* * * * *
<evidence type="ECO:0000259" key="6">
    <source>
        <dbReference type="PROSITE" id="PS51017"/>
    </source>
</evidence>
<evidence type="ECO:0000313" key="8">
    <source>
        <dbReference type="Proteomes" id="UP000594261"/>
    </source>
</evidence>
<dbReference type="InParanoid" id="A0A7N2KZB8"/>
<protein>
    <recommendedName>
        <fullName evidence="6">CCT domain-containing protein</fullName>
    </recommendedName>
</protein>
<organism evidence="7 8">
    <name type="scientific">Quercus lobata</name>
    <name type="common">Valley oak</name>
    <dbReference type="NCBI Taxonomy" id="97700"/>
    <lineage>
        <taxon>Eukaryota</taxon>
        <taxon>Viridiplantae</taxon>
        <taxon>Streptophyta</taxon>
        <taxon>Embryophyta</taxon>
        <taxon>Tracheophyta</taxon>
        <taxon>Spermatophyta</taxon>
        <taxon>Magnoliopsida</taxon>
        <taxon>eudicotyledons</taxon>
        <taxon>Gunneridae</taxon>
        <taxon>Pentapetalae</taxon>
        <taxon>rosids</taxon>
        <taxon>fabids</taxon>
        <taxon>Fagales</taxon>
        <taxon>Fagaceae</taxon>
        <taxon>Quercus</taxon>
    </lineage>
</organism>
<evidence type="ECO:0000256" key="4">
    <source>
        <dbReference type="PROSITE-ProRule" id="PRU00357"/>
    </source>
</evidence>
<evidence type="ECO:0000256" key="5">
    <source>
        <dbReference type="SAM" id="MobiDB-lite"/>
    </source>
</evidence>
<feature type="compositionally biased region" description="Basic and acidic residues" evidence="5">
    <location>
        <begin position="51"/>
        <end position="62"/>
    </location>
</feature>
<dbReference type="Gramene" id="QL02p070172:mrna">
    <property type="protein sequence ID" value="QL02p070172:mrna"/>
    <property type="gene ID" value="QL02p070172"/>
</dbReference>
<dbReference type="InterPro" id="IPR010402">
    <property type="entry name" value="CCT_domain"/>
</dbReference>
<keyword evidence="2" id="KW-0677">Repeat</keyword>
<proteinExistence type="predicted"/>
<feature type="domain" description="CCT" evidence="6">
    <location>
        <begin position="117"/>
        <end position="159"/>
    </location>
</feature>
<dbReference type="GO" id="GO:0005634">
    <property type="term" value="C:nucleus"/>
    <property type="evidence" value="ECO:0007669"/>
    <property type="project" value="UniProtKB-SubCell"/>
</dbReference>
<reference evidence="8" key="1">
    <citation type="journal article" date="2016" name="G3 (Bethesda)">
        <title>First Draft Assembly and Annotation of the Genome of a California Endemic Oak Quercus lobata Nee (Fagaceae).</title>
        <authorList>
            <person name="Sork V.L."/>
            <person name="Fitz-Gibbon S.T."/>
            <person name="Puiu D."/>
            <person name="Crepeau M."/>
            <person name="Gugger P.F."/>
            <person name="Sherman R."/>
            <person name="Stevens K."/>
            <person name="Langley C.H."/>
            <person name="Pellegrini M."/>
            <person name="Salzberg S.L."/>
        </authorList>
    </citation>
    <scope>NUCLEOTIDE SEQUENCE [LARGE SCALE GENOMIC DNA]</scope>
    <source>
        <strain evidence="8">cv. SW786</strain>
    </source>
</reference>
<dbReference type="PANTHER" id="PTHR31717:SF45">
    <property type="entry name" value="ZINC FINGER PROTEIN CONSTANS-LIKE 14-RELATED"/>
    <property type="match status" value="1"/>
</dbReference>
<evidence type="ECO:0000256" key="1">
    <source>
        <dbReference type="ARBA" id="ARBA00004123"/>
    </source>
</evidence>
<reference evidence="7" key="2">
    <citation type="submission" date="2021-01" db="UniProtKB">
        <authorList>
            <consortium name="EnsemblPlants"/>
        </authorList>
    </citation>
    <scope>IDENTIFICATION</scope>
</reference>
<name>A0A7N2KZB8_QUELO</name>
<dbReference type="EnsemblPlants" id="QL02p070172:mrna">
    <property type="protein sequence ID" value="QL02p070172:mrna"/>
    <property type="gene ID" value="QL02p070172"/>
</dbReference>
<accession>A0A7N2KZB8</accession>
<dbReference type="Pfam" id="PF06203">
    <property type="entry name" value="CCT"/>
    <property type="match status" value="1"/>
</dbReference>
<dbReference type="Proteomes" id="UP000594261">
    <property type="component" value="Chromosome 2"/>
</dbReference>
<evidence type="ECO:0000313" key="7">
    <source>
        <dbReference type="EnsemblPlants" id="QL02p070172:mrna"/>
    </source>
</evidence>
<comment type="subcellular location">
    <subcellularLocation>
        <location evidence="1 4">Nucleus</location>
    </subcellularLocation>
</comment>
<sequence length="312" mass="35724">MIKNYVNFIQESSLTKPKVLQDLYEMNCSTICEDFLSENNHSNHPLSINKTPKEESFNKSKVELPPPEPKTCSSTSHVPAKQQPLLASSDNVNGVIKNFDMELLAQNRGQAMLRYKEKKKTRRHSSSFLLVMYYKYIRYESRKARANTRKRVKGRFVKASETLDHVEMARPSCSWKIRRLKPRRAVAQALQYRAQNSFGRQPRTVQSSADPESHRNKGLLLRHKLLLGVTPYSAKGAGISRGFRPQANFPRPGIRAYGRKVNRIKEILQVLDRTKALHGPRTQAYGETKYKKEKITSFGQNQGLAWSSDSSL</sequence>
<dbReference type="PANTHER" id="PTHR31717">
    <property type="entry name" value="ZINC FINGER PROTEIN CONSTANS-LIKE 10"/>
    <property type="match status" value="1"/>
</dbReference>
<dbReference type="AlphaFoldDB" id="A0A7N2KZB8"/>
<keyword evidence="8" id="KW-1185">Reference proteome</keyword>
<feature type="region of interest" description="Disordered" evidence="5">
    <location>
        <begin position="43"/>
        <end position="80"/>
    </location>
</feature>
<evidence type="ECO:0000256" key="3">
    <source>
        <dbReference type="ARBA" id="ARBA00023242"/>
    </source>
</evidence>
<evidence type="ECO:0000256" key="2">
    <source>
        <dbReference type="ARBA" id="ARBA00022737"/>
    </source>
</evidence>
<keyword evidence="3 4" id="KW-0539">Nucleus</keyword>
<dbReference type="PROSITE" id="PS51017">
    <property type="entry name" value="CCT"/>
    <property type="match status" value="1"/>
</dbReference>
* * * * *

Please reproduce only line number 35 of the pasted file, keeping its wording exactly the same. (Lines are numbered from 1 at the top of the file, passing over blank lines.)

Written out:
        <taxon>Fagaceae</taxon>